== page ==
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#1 TM76

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Posted 09 April 2004 - 10:36 AM


I'll be takeing a trip to China ( Beijing / Shanghai ) and I would like to know if anybody out there knows
if they have any places to shop for military parts pieces,pictures and stuff,maybe even thompson stuff,who knows maybe I'll get lucky .

See Ya
Tino
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#2 Poprivit

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Posted 09 April 2004 - 06:24 PM

This might be of some help. In Shanghi there's stores called "Friendship stores." When I was there, they sold antiques at a very good price.
Short of contacting some retired General from the PLA, they are the only people who would (might) have info. Just remember, it's a few years and lots of money in the Graybar hotel to bring parts into this country. Manuals, books, etc. might be OK.
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#3 TM76

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Posted 11 April 2004 - 09:31 AM


" OK " Didn't know they was a list.

Tino
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#4 Sig

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Posted 11 April 2004 - 11:08 AM

Roadking
Click the links for a photo and link to early posts from another board member Philsteen, of a M1923 in People's Museum of Chinese Military Revolutionary History in Beijing.

I would suggest if you could visit there I understand there are more than a few Thompsons. If you can talk them into it get the serial numbers of the COLT Thompsons in particular the M1923, Gordon Herigstad would appreciate it I am sure.

Michael

M1923 in People's Museum of Chinese Military Revolutionary History in Beijing (with incorrect XXX mag s/b XX)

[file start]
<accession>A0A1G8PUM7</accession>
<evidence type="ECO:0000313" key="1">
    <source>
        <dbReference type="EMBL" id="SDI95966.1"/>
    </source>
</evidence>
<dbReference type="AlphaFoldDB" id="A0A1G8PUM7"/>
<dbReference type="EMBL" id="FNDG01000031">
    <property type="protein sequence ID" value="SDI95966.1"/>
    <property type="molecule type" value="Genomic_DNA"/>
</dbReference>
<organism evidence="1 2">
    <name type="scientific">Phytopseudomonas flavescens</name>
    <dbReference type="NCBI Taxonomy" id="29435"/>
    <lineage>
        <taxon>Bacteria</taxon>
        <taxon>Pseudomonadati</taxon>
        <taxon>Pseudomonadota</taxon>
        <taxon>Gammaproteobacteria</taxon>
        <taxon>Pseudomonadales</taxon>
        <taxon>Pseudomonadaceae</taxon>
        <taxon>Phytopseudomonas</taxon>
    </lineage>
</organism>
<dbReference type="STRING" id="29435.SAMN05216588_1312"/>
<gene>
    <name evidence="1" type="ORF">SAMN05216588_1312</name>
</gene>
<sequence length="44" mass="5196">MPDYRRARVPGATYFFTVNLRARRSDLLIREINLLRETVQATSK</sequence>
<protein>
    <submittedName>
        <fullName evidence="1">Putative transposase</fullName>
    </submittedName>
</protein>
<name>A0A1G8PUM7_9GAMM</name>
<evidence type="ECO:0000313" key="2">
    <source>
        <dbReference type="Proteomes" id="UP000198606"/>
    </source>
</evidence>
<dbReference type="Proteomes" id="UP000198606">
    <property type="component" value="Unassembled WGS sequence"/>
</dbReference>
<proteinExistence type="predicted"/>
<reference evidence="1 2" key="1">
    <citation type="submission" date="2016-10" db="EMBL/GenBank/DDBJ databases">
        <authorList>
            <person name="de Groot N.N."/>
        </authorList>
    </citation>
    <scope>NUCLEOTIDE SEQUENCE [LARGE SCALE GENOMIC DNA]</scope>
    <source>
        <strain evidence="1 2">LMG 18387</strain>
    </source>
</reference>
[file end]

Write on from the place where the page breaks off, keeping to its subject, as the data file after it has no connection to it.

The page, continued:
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#5 TM76

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Posted 11 April 2004 - 11:30 AM


Thanks for the tips, Poprivit,Sig ( Michael ) I'll check them out.

Tino
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#6 Sig

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Posted 11 April 2004 - 11:33 AM

And don't forgot to share pictures of the experience!
I would love to know the serial #'s myself if you get them.
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#7 philasteen

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Posted 12 April 2004 - 10:37 AM

I just finished up a six-month stint in Hong Kong with frequent trips to Beijing. I'll share the following observations.

- People's Museum of Chinese Military Revolutionary History in Beijing - great collection. Very large assortment of weapons - American, Japanese, some German, Chinese and other countries. American weapons are largely Korean war captures. There are many, many, many Thompsons on display in various conditions. Included is what may have been a 1923 Thompson, or possibly a Chinese copy of one. Unfortunately, 99% of the signage is Chinese, and there appeared to be nobody there who spoke any English. If I went back, I would hire an interpreter for 10-20 bucks to help me through. It would be neat to get some of the serial numbers off the guns - there are 21s, 28s and a bunch of M1 and M1A1s.

- China North International Shooting Range, Nankou, Changping County. I did not go here but I did make some inquiries. This range is located about 90 minutes outside of Beijing. It used to be (in the good old days) you could shoot mortars, RPGs, flamethrowers here. Post 9-11 you can't use the heavy artillery, but you can use full auto AKs, M16s DHSKs and similar. They also claim to have a "Type 89 Tommy Gun", whatever that is. Ammunition is (like everything in China) dirt cheap. Your hotel concierge should be able to arrange a car hire for you to get there. Generally, a car can be had for around 500 RMB per day (that's about $60) -- that's the black taxi, not the red taxi or the audi limos (you will understand the distinction when you get there). +86 11 977-1368.